Is the COR® Letter of Good Standing the same as WorkplaceNL’s Letter of Good Standing/ Certificate of Clearance?
No, the COR® Letter of Good Standing is a document issued only to participants of the COR® program. In Newfoundland and Labrador it can only be issued by the NLCSA and must be signed by the CEO of the NLCSA and/or a designated person.
I have changed the name of my company. How do I get this updated on my COR® certificate and Letter of Good Standing?
If you have simply changed the name of your company, all you have to do is send a copy of the Articles of Amendment to the NLCSA and we will update our records accordingly. However, if you have started a new company that will be taking over the operations of the COR® certified company, the NLCSA would have to determine if the new company had successor rights to the original company.
My company is COR® certified but we recently acquired another company. Does my COR® status extend to that new company?
No. COR® certification is awarded to an individual company based on their implementation of an appropriate health and safety program. However, we recognize that it is possible for more than one company to fall under the umbrella of a single health and safety program, particularly when there is common ownership, management and/or workers. If this is the case, you can apply for Multiple Company status. The Multiple Company Application form is available online. In order for the COR® certification to extend to the new company, the NLCSA will have to conduct an External Audit on the operations of that company.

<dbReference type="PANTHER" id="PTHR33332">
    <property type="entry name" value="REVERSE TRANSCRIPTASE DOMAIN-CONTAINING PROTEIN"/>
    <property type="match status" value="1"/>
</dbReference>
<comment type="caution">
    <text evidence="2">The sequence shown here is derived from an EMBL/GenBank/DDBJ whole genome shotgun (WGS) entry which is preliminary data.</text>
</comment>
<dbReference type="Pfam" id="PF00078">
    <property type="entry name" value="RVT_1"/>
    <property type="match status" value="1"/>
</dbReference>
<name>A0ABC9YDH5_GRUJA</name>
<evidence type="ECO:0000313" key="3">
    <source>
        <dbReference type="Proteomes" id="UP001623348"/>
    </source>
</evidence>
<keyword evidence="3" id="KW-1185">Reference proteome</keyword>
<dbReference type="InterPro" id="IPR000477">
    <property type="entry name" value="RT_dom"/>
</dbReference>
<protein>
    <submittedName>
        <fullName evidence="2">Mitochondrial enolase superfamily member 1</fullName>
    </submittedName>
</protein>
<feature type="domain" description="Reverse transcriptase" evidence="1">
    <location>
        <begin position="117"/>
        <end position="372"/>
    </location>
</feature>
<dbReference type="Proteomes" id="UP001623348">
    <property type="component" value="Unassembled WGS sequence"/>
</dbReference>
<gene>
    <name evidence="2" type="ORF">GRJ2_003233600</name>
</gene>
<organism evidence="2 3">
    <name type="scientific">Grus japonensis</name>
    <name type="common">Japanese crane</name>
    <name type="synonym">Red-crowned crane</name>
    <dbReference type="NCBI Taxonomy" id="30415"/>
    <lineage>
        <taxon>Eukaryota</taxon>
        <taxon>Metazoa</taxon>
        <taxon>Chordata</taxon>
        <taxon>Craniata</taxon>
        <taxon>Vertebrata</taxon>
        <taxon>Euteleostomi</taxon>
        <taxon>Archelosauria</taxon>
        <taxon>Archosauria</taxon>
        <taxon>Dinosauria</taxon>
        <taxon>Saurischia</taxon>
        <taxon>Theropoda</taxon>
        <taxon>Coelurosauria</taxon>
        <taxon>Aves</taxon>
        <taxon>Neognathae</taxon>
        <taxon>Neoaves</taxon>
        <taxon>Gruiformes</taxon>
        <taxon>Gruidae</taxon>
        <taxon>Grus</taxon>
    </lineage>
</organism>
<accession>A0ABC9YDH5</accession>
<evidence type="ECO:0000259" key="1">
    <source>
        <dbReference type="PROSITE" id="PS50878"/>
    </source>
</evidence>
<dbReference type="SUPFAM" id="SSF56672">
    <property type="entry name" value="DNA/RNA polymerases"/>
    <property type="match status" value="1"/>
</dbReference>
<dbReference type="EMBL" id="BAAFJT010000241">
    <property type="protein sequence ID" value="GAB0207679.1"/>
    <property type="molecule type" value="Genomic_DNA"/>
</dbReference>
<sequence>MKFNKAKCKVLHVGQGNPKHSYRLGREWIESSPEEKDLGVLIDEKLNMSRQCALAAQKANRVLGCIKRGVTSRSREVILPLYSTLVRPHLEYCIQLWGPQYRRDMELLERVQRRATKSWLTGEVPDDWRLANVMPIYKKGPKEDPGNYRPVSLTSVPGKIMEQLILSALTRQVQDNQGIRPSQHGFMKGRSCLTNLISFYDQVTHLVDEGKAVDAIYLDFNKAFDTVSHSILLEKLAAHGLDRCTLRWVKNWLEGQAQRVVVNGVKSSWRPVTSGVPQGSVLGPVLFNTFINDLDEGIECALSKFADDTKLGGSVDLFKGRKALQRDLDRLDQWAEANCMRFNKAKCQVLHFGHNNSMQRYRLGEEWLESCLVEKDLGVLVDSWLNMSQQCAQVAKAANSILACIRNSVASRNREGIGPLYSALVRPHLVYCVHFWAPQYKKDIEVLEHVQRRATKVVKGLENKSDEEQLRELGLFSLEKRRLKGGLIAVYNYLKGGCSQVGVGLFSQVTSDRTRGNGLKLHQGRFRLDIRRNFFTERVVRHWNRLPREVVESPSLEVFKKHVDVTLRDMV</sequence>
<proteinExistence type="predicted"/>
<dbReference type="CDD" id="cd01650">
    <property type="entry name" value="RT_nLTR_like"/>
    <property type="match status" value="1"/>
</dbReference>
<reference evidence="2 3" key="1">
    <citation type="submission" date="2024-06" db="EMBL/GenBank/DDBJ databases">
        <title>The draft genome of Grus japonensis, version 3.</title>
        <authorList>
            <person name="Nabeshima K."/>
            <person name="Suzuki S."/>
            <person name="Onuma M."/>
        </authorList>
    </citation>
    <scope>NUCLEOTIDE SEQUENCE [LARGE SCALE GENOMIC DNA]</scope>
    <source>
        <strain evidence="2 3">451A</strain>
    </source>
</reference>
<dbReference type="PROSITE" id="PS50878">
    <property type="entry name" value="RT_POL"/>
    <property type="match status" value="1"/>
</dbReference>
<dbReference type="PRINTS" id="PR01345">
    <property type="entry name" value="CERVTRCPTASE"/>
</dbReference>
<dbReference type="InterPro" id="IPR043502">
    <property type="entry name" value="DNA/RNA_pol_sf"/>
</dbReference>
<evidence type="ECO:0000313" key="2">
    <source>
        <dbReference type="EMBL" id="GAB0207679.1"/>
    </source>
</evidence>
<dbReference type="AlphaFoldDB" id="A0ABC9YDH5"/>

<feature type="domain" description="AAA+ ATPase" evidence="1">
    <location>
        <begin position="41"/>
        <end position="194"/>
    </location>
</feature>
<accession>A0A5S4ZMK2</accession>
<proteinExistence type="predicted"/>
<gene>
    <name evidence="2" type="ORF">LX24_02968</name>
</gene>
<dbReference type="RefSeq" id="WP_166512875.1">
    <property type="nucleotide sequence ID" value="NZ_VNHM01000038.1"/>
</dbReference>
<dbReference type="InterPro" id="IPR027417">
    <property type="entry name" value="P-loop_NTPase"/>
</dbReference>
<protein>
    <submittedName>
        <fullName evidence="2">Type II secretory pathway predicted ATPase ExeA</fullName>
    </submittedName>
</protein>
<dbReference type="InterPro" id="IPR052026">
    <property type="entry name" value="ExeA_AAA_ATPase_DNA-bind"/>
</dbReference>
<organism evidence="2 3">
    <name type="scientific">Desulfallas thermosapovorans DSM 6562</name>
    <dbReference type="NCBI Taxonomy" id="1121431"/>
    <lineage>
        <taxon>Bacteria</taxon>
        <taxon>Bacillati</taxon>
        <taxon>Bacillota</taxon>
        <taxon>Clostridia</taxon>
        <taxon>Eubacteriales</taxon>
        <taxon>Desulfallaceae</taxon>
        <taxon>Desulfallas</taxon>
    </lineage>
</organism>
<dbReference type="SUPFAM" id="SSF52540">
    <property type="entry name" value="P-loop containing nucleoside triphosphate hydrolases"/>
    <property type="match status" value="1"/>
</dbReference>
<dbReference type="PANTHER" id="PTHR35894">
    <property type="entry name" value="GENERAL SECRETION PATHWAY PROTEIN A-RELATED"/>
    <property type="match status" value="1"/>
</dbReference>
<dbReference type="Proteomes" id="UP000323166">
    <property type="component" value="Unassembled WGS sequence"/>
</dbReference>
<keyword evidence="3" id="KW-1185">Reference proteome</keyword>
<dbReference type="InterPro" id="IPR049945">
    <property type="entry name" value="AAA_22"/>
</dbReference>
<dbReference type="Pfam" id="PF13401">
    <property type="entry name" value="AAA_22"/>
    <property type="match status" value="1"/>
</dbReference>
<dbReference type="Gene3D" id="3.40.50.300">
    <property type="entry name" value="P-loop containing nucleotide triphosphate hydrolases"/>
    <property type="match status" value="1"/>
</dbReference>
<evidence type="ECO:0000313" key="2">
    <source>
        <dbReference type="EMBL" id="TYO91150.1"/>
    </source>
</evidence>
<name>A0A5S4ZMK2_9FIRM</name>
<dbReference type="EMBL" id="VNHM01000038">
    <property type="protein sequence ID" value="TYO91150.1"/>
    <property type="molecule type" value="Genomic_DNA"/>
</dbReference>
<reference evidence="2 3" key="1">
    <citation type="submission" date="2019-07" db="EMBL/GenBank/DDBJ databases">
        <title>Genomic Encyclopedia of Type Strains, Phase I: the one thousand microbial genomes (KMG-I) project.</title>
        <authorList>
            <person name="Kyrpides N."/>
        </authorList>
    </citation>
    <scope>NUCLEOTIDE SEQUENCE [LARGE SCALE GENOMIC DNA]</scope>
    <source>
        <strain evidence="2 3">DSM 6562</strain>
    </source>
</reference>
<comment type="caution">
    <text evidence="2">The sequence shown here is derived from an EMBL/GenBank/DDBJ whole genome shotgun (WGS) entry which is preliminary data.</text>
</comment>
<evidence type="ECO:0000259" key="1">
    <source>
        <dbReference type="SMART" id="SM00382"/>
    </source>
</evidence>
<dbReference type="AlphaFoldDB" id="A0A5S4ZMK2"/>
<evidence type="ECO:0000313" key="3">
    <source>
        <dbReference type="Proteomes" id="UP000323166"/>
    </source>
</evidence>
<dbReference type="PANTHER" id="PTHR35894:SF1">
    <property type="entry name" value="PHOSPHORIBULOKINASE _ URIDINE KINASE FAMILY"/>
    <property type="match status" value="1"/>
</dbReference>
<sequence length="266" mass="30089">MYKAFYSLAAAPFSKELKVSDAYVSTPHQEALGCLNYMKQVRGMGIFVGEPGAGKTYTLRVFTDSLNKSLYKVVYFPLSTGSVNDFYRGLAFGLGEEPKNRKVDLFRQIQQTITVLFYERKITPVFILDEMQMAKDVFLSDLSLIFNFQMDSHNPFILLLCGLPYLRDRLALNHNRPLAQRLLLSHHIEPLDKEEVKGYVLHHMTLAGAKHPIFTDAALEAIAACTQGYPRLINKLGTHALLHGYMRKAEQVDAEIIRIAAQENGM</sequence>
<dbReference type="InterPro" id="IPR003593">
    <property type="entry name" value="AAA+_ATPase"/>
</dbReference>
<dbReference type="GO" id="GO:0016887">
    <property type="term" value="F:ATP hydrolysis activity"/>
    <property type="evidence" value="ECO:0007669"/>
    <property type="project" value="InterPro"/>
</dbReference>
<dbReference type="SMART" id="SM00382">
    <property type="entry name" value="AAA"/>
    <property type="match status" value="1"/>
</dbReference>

My company is COR® certified in another province but we are doing some work in Newfoundland and Labrador. Will our COR® certification be recognized here?
There is a national Reciprocity agreement under the Canadian Federation of Construction Safety Associations (CFCSA) that recognizes COR® certification throughout the country. Based on your COR® status with another CFCSA Member, the NLCSA will issue a Letter of Good Standing for bidding purposes. Once you are successful and start work in this province, you must contact the NLCSA to make arrangements to meet any additional, provincial specific, requirements and you must conduct an Internal Audit on your operations in this province. Reciprocity Application forms are available online. There is one form for companies registered in Quebec and another form for companies registered in the other provinces or territories – be sure to use the correct form.
Often, a construction purchaser, such as the provincial government, requires that any company providing construction or construction-related services, be in good standing in the COR® Program. If the organization you are being contracted by is requiring COR® certification, it is likely because of the nature of the work you are being asked to undertake. For example, the hazards related to snow clearing are very similar to those associated with any construction work requiring the operation of heavy equipment.